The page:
The flu shot: Frequently asked questions
The flu vaccine is 100% covered under most plans when you go to an in-network provider. To see if the flu shot is covered under your plan, sign in at regence.com and check your Medical Benefit Booklet for your immunization coverage.
You can count on flu vaccine effectiveness—the flu shot can lower your risk of getting sick by 40-60%. Flu vaccines have also been shown to reduce the risk of hospitalization and death, so even if you do get sick, it’s less likely to be severe.
Some settings, like workplaces, may not offer the flu vaccine this year. However, you can safely get a flu shot during COVID-19 by practicing preventive actions like wearing a mask and social distancing. In addition, most doctors’ offices and pharmacies have taken precautions—such as scheduling appointment times to manage patient flow and allowing for a minimum distance of six feet between patients in waiting areas.
To locate a flu shot provider near you, use Find a Doctor. Choose Medical, and then select Immunizations: Flu shot. Be sure to sign in, so your results are in-network. Many pharmacies offer walk-in vaccinations, so you don’t need to make an appointment.
If you’d rather get your flu shot at your doctor’s office, reach out to your primary care provider. Remember to ask them if walk-in immunizations are available to avoid paying for an office visit along with your flu shot.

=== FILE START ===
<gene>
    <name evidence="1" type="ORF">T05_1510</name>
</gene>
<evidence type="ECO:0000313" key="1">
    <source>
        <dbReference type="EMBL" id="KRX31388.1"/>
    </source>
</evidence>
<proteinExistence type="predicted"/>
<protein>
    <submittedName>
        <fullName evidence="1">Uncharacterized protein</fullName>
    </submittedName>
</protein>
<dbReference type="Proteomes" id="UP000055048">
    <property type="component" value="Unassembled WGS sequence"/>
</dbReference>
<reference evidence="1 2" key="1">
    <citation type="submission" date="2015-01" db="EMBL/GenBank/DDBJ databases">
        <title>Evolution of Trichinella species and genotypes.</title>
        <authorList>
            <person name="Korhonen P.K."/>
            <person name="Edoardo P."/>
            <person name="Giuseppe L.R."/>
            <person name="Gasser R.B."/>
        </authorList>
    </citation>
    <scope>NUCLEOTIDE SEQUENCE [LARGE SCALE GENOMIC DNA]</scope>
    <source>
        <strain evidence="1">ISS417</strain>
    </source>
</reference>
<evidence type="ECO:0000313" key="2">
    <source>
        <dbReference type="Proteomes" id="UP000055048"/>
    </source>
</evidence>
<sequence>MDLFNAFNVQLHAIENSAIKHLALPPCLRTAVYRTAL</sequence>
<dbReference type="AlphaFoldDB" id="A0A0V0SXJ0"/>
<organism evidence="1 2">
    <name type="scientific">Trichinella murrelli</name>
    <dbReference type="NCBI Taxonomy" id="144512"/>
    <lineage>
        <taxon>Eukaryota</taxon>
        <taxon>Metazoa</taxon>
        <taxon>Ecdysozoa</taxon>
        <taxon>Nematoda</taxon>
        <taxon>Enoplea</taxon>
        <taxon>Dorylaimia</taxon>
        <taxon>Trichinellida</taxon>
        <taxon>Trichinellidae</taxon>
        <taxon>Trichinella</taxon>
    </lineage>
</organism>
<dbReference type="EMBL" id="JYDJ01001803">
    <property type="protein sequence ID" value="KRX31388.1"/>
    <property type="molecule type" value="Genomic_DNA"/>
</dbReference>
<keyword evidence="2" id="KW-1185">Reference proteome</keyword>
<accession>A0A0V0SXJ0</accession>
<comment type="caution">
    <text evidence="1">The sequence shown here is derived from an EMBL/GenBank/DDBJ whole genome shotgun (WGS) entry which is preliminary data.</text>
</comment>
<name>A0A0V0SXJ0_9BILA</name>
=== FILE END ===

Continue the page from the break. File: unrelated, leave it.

Common shared symptoms of COVID-19 and the flu include fever, cough and shortness of breath. If you have symptoms and aren’t sure whether it’s allergies, a cold, the flu or COVID-19, make an appointment with a doctor. A good first step is virtual care—which lets you visit with a doctor from the comfort and safety of home—and it’s available 24/7. Sign in to see your virtual care options.
No, the flu shot can’t cause the flu. Flu vaccines are made with either inactivated (dead) viruses, or with only a single protein from the flu virus.
No, getting a flu vaccine won’t protect you against COVID-19.
No, there is no evidence that getting a flu shot increases your risk of getting sick from a coronavirus, like the one that causes COVID-19.
No. The flu can result in serious complications, hospitalization or death, even among otherwise healthy children and adults. Getting your flu shot is a safer choice than risking illness.
Yes. The CDC recommends a yearly flu shot for everyone older than six months with rare exceptions. Additionally, flu viruses are constantly changing, so it’s important to get this year’s vaccine.
Yes. Studies have shown that pregnant people who get flu shots not only are protected themselves, but the baby is also protected from the flu for several months after birth, when they’re not old enough to be vaccinated.
Studies haven’t shown a benefit from getting more than one dose of vaccine during the same flu season, even among older people with weakened immune systems. Except for children getting vaccinated for the first time, only one dose of flu vaccine is recommended each season.
Getting a flu shot can still be beneficial as long as flu viruses are going around. Even in December or later, it can still be protective. Flu season usually peaks between December and March, but can last as late as May.